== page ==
We all know that conferences are a great opportunity to network with our peers, learn and grow. Keynote presentations inspire and motivate. Training workshops introduce you to new accounting technology. Breakout sessions teach you how you can step up results. And the connections you make can lead to big breakthroughs in your business.
The question is, do you take the time to prepare and plan ahead of the conference to make sure you can maximize the value of your time and investment?
Since 2011, I have substantially increased my revenue year after year by dedicating time and resources to attending conferences and networking events. The secret to gaining as much as knowledge as possible and making valuable connections every time comes down to three things:
- Showing up
This is a guide to getting the most out of your next conference, which is essentially the process I use for every conference and industry event. Hopefully these preparation tips will help you!
Get More Out of Your Software
While there are some great support resources available to customers of accounting software, sometimes you just can’t beat getting some face time with product managers and customer success gurus that can help you push your software to its limits.
Review the conference program in advance and identify the people you want to meet and sessions you want to attend to help you fill in any gaps so you can get more out of your software.
Make a list of questions you want to ask or tool integrations you want to research ahead of time.
This is one of the main reasons I prefer going to a conference and asking my questions in person because you can check out the new apps that can help you and your customers save time. In some conferences sessions we can even bring up the software on a computer screen and brainstorm a solution to a problem I might be having. It’s so much easier to have everyone under one roof for a couple of days to solve those problems.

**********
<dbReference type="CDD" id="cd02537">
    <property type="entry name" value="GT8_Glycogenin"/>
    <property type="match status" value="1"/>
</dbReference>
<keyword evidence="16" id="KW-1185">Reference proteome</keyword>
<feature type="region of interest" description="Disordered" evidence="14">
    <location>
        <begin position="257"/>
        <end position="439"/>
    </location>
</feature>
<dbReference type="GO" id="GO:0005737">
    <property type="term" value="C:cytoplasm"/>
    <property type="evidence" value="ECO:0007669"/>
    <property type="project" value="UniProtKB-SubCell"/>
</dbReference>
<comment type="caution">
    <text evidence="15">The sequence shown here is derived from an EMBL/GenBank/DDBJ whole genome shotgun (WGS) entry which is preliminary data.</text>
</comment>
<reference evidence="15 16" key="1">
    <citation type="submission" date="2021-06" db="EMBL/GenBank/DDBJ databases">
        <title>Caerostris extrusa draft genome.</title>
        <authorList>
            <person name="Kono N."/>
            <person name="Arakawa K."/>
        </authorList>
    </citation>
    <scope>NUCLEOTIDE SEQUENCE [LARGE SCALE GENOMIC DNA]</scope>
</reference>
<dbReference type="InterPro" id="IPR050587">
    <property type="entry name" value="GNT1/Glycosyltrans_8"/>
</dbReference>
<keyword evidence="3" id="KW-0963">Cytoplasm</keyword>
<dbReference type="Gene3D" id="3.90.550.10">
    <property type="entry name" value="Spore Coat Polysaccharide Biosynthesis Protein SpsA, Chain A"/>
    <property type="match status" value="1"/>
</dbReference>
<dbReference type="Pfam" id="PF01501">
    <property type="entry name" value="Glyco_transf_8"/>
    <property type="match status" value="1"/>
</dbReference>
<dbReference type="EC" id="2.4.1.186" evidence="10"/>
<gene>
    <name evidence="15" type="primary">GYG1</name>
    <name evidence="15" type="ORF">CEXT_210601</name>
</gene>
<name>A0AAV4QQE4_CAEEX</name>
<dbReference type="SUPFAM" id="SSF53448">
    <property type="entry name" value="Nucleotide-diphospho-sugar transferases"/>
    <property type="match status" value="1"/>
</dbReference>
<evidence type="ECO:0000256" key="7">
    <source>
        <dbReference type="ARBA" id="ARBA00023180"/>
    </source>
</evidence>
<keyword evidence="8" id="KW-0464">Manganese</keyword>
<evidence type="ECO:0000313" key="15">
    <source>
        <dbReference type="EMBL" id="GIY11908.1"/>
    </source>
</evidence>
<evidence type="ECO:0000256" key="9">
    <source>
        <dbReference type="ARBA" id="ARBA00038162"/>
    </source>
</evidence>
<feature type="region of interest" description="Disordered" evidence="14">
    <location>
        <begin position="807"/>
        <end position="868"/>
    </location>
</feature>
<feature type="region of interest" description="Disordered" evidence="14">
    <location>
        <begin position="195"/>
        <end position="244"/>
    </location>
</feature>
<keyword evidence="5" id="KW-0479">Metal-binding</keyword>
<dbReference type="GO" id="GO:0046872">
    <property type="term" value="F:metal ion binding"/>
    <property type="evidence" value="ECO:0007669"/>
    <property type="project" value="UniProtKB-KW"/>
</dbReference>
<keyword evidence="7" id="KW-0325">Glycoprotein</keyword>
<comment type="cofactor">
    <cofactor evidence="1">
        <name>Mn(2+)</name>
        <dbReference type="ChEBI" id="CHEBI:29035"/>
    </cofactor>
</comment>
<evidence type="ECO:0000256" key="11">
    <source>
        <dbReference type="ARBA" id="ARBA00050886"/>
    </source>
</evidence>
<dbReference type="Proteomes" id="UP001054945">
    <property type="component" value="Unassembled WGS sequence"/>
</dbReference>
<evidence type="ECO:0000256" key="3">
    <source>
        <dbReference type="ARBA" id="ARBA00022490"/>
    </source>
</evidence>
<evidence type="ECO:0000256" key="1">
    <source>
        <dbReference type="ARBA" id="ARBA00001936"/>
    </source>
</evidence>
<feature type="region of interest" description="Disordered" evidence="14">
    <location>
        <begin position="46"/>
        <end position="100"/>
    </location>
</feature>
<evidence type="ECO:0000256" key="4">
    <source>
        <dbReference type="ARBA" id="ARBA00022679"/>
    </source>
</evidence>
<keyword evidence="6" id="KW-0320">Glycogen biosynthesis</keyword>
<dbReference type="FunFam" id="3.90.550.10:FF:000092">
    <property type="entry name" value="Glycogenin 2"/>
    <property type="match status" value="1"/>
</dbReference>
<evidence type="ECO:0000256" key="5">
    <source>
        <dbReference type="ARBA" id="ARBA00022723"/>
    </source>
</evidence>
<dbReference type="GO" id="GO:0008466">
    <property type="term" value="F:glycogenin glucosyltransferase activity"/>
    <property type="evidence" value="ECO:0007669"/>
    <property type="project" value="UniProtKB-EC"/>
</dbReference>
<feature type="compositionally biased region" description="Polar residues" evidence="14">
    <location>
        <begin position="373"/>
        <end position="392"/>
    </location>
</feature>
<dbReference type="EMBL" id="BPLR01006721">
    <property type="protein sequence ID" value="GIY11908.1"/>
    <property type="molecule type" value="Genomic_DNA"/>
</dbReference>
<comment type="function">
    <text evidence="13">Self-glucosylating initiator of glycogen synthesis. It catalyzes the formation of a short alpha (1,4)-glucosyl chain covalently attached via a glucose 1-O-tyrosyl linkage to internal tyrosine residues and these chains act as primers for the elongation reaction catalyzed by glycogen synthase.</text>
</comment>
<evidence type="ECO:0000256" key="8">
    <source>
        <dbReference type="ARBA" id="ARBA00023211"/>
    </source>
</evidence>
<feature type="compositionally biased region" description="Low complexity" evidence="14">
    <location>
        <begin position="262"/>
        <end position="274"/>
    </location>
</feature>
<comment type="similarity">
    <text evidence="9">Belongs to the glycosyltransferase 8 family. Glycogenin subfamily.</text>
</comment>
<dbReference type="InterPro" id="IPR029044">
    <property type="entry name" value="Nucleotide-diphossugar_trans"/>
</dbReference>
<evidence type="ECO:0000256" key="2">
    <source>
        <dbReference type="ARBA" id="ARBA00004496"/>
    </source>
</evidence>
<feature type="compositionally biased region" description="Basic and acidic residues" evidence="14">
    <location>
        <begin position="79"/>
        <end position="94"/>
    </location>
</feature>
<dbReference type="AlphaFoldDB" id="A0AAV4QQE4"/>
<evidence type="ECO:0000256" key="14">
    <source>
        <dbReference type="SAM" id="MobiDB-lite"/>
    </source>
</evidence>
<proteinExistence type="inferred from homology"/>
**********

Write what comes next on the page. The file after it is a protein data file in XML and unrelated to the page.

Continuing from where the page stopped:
When software providers are hosting a panel discussion, it’s the perfect opportunity to ask the tough questions about gaps, integrations and improvements that can benefit how bookkeepers, accountants and our clients use the software.
With Sage 50 and Sage Business Cloud Accounting, round table discussions are a great opportunity to provide feedback and ask questions. Don’t be afraid to bring up what is not working and what’s missing. Your feedback is valuable!
Build Your Referral Network
You can never underestimate the amount of business opportunities that can come from meeting other partners in a setting where we can collaborate and do work with each other and for each other. When you meet people, you get to put a face to the name. You’re also cementing your own credibility as an engaged member of your professional community, something that’s a lot harder to do by staying glued to your office. People feel more comfortable referring business to those that they have met and had a casual conversation with face to face. Only by doing this can you confirm that the other party is on the same page as you when it comes to values and key work practices. Put simply, I like to know who I’m doing business with and sending business to, because my name is attached to that referral.
Address your clients’ pain points
Remember you’re not just trying to better your own business at these events, you’re also there representing the interests of your clients. Your clients hire you to do their accounting or bookkeeping because it might not be their strong suit. With that in mind, if I can give them the tools to do their job it makes their life easier. For example, I have 90 percent of my clients using Sage Business Cloud Accounting and Apps such as Receipt Bank and Waypay, to streamline their systems and free up their time to focus on serving their customers. If I’m not attending conferences, I can’t give them the latest and greatest knowledge. Make sure to bring, not only your own pain points to conferences, but those that are obstacles to your clients’ success. I am always trying out new Apps and looking for ways to solve the pain points of mine and my clients business.